Vera’s Brenda Blethyn opens up on ‘challenge’ of playing 'prickly' Kate and Koji character


Kate and Koji recently returned to ITV for season two of the well-loved sitcom, with Brenda Blethyn reprising her role as spiky cafe owner Kate. The show follows the unlikely friendship between Kate and an asylum-seeking doctor called Koji (played by Okorie Chukwu) as they hang out in her cafe. Brenda’s fans are used to seeing the award-winning actress star in the crime drama Vera, and the actress has revealed what it is like to portray Kate who is miles apart from her detective character. 

As African migrant Koji is not allowed to work while he is seeking asylum, Kate strikes a deal with him after befriending him. 

In a bid to bring in more customers to her run-down cafe, she agrees Koji can hold medical consultations in the cafe in return for food.

Brenda and Okorie, who replaced Jimmy Akingbola as Koji, are backed by a strong supporting cast that includes Barbara Flynn as interfering councillor Lavinia Bone and Blake Harrison as Kate’s nephew, Dan. 

Despite enjoying the role, Brenda recently admitted she is nothing like her character Kate who is known for being grouchy and uptight.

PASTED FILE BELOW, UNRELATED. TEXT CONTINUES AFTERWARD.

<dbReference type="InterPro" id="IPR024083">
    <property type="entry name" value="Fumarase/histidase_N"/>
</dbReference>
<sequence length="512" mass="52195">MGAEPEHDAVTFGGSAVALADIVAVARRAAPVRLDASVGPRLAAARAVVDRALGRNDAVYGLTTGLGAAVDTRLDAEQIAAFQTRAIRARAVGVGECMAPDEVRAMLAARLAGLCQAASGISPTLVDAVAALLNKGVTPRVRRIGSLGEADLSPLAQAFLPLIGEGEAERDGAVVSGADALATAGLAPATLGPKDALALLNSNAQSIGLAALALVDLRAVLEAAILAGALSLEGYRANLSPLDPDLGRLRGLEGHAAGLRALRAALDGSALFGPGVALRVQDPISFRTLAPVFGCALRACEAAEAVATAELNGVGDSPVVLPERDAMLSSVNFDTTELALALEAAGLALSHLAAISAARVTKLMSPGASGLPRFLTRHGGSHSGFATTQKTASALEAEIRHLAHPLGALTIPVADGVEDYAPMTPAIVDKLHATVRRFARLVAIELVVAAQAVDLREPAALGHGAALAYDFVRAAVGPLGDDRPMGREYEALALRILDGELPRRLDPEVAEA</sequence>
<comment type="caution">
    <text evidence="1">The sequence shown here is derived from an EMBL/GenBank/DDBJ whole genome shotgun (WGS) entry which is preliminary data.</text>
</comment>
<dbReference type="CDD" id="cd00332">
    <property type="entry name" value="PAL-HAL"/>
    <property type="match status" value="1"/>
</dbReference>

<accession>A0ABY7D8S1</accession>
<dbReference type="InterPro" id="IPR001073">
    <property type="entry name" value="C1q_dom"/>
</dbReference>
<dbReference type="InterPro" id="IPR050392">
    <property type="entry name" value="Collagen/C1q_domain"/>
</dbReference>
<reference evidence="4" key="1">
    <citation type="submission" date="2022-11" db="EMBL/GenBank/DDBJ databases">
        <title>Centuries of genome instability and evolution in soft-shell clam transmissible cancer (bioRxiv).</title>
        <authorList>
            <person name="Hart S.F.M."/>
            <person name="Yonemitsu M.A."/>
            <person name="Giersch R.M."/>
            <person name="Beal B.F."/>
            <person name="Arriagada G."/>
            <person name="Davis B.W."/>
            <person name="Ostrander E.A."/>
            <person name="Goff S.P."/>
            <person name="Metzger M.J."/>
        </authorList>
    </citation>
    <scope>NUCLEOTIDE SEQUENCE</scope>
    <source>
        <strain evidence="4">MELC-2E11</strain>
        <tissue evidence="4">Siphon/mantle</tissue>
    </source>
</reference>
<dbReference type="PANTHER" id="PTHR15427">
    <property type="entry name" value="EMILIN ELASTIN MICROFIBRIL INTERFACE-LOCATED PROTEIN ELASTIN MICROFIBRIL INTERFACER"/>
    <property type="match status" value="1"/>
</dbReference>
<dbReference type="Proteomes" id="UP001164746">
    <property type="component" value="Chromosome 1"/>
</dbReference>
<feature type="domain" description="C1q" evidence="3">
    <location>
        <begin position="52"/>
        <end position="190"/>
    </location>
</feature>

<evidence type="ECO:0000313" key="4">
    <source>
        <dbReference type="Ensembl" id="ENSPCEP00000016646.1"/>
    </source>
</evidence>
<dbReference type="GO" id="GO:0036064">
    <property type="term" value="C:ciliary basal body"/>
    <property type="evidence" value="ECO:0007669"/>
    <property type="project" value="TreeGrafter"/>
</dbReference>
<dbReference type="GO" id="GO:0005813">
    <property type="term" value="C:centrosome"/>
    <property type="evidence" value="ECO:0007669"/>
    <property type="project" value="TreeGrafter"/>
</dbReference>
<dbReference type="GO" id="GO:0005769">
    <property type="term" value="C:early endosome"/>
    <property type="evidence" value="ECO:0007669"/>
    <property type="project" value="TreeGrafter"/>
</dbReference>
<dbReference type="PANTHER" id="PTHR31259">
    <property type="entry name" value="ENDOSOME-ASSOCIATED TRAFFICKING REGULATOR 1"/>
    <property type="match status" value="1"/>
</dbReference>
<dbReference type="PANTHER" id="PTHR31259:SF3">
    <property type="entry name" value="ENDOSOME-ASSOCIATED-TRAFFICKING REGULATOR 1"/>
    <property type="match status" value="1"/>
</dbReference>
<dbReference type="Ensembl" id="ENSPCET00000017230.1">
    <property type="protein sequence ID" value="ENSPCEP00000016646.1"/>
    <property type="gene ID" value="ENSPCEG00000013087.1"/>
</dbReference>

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“Kate’s more outspoken than I am, definitely,” Brenda quipped in a recent interview. 

“She’s prickly whereas I’m putty in anyone’s hands. 

“It’s a challenge playing someone like that, but it’s fun to be abrasive now and again,” the 76-year-old actress explained. 

While the role is “challenging”, Brenda said she understands women like working-class Kate. 

Brenda has witnessed the migrant crisis on the Kent coast in recent years and stressed the importance of the issue being addressed in the sitcom. 

“Living in Ramsgate, you’ve got boats of people coming in every day, so it’s a popular topic of conversation,’ she to the Daily Mail. 

“People have said to me, ‘You don’t realise who the migrants might be’.You slag these people off, but they’re probably are people like Koji who are just seeking safety, people who want to contribute to society, not sponge off it. 

“I’m proud that the programme has encouraged people who may have thought that before to think differently.” 



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